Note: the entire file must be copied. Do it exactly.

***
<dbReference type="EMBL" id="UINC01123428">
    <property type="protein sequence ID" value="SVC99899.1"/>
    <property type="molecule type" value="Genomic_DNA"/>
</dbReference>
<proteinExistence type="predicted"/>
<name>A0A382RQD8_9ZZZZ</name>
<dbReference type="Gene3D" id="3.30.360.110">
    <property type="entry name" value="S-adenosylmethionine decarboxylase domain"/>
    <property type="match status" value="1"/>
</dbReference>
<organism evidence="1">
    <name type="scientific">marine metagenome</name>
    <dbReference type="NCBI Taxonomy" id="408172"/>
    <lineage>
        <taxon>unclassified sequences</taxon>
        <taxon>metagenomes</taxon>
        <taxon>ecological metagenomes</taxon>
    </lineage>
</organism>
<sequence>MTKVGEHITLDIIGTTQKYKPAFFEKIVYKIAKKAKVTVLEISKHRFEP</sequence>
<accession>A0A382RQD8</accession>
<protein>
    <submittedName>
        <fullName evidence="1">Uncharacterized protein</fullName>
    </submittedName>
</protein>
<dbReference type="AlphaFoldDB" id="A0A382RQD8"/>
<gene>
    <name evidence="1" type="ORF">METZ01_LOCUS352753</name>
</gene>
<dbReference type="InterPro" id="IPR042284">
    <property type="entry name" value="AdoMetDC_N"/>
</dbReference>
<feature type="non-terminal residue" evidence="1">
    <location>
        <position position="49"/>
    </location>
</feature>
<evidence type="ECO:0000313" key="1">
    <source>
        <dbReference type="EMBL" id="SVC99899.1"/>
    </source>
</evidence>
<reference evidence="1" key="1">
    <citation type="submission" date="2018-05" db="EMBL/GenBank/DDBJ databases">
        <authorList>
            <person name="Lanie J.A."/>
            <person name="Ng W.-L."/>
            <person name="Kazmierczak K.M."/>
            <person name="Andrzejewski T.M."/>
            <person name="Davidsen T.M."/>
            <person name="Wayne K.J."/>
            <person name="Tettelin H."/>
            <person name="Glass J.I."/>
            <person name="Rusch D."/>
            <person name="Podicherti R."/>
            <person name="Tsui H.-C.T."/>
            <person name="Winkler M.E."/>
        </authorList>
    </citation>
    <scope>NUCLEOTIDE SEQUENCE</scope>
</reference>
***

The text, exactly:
<dbReference type="EMBL" id="UINC01123428">
    <property type="protein sequence ID" value="SVC99899.1"/>
    <property type="molecule type" value="Genomic_DNA"/>
</dbReference>
<proteinExistence type="predicted"/>
<name>A0A382RQD8_9ZZZZ</name>
<dbReference type="Gene3D" id="3.30.360.110">
    <property type="entry name" value="S-adenosylmethionine decarboxylase domain"/>
    <property type="match status" value="1"/>
</dbReference>
<organism evidence="1">
    <name type="scientific">marine metagenome</name>
    <dbReference type="NCBI Taxonomy" id="408172"/>
    <lineage>
        <taxon>unclassified sequences</taxon>
        <taxon>metagenomes</taxon>
        <taxon>ecological metagenomes</taxon>
    </lineage>
</organism>
<sequence>MTKVGEHITLDIIGTTQKYKPAFFEKIVYKIAKKAKVTVLEISKHRFEP</sequence>
<accession>A0A382RQD8</accession>
<protein>
    <submittedName>
        <fullName evidence="1">Uncharacterized protein</fullName>
    </submittedName>
</protein>
<dbReference type="AlphaFoldDB" id="A0A382RQD8"/>
<gene>
    <name evidence="1" type="ORF">METZ01_LOCUS352753</name>
</gene>
<dbReference type="InterPro" id="IPR042284">
    <property type="entry name" value="AdoMetDC_N"/>
</dbReference>
<feature type="non-terminal residue" evidence="1">
    <location>
        <position position="49"/>
    </location>
</feature>
<evidence type="ECO:0000313" key="1">
    <source>
        <dbReference type="EMBL" id="SVC99899.1"/>
    </source>
</evidence>
<reference evidence="1" key="1">
    <citation type="submission" date="2018-05" db="EMBL/GenBank/DDBJ databases">
        <authorList>
            <person name="Lanie J.A."/>
            <person name="Ng W.-L."/>
            <person name="Kazmierczak K.M."/>
            <person name="Andrzejewski T.M."/>
            <person name="Davidsen T.M."/>
            <person name="Wayne K.J."/>
            <person name="Tettelin H."/>
            <person name="Glass J.I."/>
            <person name="Rusch D."/>
            <person name="Podicherti R."/>
            <person name="Tsui H.-C.T."/>
            <person name="Winkler M.E."/>
        </authorList>
    </citation>
    <scope>NUCLEOTIDE SEQUENCE</scope>
</reference>